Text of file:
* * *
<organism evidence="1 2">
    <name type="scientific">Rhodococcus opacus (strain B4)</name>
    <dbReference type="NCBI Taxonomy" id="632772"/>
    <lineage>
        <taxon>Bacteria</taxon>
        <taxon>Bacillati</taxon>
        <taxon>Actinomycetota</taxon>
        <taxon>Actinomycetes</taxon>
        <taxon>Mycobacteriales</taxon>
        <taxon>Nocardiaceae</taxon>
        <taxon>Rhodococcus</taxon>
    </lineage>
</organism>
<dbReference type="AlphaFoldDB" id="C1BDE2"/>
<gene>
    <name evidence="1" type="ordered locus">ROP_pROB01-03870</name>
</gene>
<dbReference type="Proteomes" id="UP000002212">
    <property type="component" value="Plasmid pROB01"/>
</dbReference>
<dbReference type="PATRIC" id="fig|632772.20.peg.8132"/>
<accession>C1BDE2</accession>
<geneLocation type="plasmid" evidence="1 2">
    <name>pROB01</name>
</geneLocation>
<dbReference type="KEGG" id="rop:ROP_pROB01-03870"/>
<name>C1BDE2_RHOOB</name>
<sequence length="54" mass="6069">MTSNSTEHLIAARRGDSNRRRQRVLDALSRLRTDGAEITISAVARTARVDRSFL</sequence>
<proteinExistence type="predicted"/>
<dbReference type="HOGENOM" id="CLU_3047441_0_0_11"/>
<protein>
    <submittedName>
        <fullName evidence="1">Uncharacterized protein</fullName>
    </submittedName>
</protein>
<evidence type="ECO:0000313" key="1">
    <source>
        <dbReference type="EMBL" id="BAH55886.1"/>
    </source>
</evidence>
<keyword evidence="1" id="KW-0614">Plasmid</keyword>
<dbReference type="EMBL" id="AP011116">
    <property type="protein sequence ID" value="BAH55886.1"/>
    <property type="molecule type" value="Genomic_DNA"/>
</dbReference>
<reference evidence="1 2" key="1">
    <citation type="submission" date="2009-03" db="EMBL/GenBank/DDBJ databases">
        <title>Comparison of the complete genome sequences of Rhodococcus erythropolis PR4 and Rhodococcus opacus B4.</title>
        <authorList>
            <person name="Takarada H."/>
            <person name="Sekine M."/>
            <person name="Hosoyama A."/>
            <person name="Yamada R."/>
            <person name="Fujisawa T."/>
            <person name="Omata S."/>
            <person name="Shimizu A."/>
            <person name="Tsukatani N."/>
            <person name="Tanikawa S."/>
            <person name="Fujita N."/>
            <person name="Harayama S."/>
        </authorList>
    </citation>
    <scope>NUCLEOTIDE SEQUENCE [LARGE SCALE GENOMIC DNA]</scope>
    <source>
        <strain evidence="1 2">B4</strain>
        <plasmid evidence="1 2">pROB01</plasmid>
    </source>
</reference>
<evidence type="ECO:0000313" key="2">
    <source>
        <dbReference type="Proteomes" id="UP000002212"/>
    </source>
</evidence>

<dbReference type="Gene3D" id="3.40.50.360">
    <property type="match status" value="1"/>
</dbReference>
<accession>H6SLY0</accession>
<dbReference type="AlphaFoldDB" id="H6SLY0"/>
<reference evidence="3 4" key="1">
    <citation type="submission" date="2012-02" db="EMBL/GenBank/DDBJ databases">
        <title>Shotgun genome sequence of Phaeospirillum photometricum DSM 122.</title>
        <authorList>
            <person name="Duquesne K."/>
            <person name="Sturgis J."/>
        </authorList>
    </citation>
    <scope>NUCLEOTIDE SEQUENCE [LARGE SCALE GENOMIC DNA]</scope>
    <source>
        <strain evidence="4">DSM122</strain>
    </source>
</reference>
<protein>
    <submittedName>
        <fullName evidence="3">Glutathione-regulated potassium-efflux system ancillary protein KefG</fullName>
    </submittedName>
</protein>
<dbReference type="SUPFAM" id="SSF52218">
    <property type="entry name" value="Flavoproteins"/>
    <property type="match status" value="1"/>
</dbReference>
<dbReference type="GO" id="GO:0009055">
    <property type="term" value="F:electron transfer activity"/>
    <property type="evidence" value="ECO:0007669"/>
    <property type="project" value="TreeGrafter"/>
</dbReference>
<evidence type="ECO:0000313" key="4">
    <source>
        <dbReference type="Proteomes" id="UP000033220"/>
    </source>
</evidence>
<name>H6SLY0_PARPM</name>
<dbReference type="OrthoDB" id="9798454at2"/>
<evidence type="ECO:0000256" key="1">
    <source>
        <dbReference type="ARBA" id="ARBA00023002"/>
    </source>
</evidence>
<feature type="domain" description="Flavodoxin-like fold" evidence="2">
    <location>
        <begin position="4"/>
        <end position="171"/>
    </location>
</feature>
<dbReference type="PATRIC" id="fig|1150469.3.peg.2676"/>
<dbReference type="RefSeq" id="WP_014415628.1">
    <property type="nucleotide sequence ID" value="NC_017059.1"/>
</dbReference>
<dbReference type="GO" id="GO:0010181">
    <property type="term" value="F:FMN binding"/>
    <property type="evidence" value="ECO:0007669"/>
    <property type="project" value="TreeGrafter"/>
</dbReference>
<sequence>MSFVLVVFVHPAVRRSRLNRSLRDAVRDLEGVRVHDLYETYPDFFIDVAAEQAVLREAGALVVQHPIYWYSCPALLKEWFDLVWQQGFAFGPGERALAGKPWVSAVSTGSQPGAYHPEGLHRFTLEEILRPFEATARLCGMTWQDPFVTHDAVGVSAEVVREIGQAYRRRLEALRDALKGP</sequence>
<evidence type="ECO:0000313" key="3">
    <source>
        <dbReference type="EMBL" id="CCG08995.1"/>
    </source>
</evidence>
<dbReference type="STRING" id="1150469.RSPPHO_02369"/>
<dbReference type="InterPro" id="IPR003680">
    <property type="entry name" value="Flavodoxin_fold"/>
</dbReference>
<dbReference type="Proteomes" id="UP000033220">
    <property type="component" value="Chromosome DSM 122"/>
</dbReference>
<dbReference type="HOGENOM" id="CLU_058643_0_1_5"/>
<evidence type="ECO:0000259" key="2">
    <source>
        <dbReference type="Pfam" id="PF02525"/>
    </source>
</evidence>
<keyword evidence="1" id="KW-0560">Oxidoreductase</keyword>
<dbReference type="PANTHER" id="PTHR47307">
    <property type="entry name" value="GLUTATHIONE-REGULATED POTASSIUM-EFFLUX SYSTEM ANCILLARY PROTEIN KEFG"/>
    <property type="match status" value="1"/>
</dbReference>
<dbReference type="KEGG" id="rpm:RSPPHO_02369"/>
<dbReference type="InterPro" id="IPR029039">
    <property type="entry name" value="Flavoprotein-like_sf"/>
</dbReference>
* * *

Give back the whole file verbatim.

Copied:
<organism evidence="1 2">
    <name type="scientific">Rhodococcus opacus (strain B4)</name>
    <dbReference type="NCBI Taxonomy" id="632772"/>
    <lineage>
        <taxon>Bacteria</taxon>
        <taxon>Bacillati</taxon>
        <taxon>Actinomycetota</taxon>
        <taxon>Actinomycetes</taxon>
        <taxon>Mycobacteriales</taxon>
        <taxon>Nocardiaceae</taxon>
        <taxon>Rhodococcus</taxon>
    </lineage>
</organism>
<dbReference type="AlphaFoldDB" id="C1BDE2"/>
<gene>
    <name evidence="1" type="ordered locus">ROP_pROB01-03870</name>
</gene>
<dbReference type="Proteomes" id="UP000002212">
    <property type="component" value="Plasmid pROB01"/>
</dbReference>
<dbReference type="PATRIC" id="fig|632772.20.peg.8132"/>
<accession>C1BDE2</accession>
<geneLocation type="plasmid" evidence="1 2">
    <name>pROB01</name>
</geneLocation>
<dbReference type="KEGG" id="rop:ROP_pROB01-03870"/>
<name>C1BDE2_RHOOB</name>
<sequence length="54" mass="6069">MTSNSTEHLIAARRGDSNRRRQRVLDALSRLRTDGAEITISAVARTARVDRSFL</sequence>
<proteinExistence type="predicted"/>
<dbReference type="HOGENOM" id="CLU_3047441_0_0_11"/>
<protein>
    <submittedName>
        <fullName evidence="1">Uncharacterized protein</fullName>
    </submittedName>
</protein>
<evidence type="ECO:0000313" key="1">
    <source>
        <dbReference type="EMBL" id="BAH55886.1"/>
    </source>
</evidence>
<keyword evidence="1" id="KW-0614">Plasmid</keyword>
<dbReference type="EMBL" id="AP011116">
    <property type="protein sequence ID" value="BAH55886.1"/>
    <property type="molecule type" value="Genomic_DNA"/>
</dbReference>
<reference evidence="1 2" key="1">
    <citation type="submission" date="2009-03" db="EMBL/GenBank/DDBJ databases">
        <title>Comparison of the complete genome sequences of Rhodococcus erythropolis PR4 and Rhodococcus opacus B4.</title>
        <authorList>
            <person name="Takarada H."/>
            <person name="Sekine M."/>
            <person name="Hosoyama A."/>
            <person name="Yamada R."/>
            <person name="Fujisawa T."/>
            <person name="Omata S."/>
            <person name="Shimizu A."/>
            <person name="Tsukatani N."/>
            <person name="Tanikawa S."/>
            <person name="Fujita N."/>
            <person name="Harayama S."/>
        </authorList>
    </citation>
    <scope>NUCLEOTIDE SEQUENCE [LARGE SCALE GENOMIC DNA]</scope>
    <source>
        <strain evidence="1 2">B4</strain>
        <plasmid evidence="1 2">pROB01</plasmid>
    </source>
</reference>
<evidence type="ECO:0000313" key="2">
    <source>
        <dbReference type="Proteomes" id="UP000002212"/>
    </source>
</evidence>

<dbReference type="Gene3D" id="3.40.50.360">
    <property type="match status" value="1"/>
</dbReference>
<accession>H6SLY0</accession>
<dbReference type="AlphaFoldDB" id="H6SLY0"/>
<reference evidence="3 4" key="1">
    <citation type="submission" date="2012-02" db="EMBL/GenBank/DDBJ databases">
        <title>Shotgun genome sequence of Phaeospirillum photometricum DSM 122.</title>
        <authorList>
            <person name="Duquesne K."/>
            <person name="Sturgis J."/>
        </authorList>
    </citation>
    <scope>NUCLEOTIDE SEQUENCE [LARGE SCALE GENOMIC DNA]</scope>
    <source>
        <strain evidence="4">DSM122</strain>
    </source>
</reference>
<protein>
    <submittedName>
        <fullName evidence="3">Glutathione-regulated potassium-efflux system ancillary protein KefG</fullName>
    </submittedName>
</protein>
<dbReference type="SUPFAM" id="SSF52218">
    <property type="entry name" value="Flavoproteins"/>
    <property type="match status" value="1"/>
</dbReference>
<dbReference type="GO" id="GO:0009055">
    <property type="term" value="F:electron transfer activity"/>
    <property type="evidence" value="ECO:0007669"/>
    <property type="project" value="TreeGrafter"/>
</dbReference>
<evidence type="ECO:0000313" key="4">
    <source>
        <dbReference type="Proteomes" id="UP000033220"/>
    </source>
</evidence>
<name>H6SLY0_PARPM</name>
<dbReference type="OrthoDB" id="9798454at2"/>
<evidence type="ECO:0000256" key="1">
    <source>
        <dbReference type="ARBA" id="ARBA00023002"/>
    </source>
</evidence>
<feature type="domain" description="Flavodoxin-like fold" evidence="2">
    <location>
        <begin position="4"/>
        <end position="171"/>
    </location>
</feature>
<dbReference type="PATRIC" id="fig|1150469.3.peg.2676"/>
<dbReference type="RefSeq" id="WP_014415628.1">
    <property type="nucleotide sequence ID" value="NC_017059.1"/>
</dbReference>
<dbReference type="GO" id="GO:0010181">
    <property type="term" value="F:FMN binding"/>
    <property type="evidence" value="ECO:0007669"/>
    <property type="project" value="TreeGrafter"/>
</dbReference>
<sequence>MSFVLVVFVHPAVRRSRLNRSLRDAVRDLEGVRVHDLYETYPDFFIDVAAEQAVLREAGALVVQHPIYWYSCPALLKEWFDLVWQQGFAFGPGERALAGKPWVSAVSTGSQPGAYHPEGLHRFTLEEILRPFEATARLCGMTWQDPFVTHDAVGVSAEVVREIGQAYRRRLEALRDALKGP</sequence>
<evidence type="ECO:0000313" key="3">
    <source>
        <dbReference type="EMBL" id="CCG08995.1"/>
    </source>
</evidence>
<dbReference type="STRING" id="1150469.RSPPHO_02369"/>
<dbReference type="InterPro" id="IPR003680">
    <property type="entry name" value="Flavodoxin_fold"/>
</dbReference>
<dbReference type="Proteomes" id="UP000033220">
    <property type="component" value="Chromosome DSM 122"/>
</dbReference>
<dbReference type="HOGENOM" id="CLU_058643_0_1_5"/>
<evidence type="ECO:0000259" key="2">
    <source>
        <dbReference type="Pfam" id="PF02525"/>
    </source>
</evidence>
<keyword evidence="1" id="KW-0560">Oxidoreductase</keyword>
<dbReference type="PANTHER" id="PTHR47307">
    <property type="entry name" value="GLUTATHIONE-REGULATED POTASSIUM-EFFLUX SYSTEM ANCILLARY PROTEIN KEFG"/>
    <property type="match status" value="1"/>
</dbReference>
<dbReference type="KEGG" id="rpm:RSPPHO_02369"/>
<dbReference type="InterPro" id="IPR029039">
    <property type="entry name" value="Flavoprotein-like_sf"/>
</dbReference>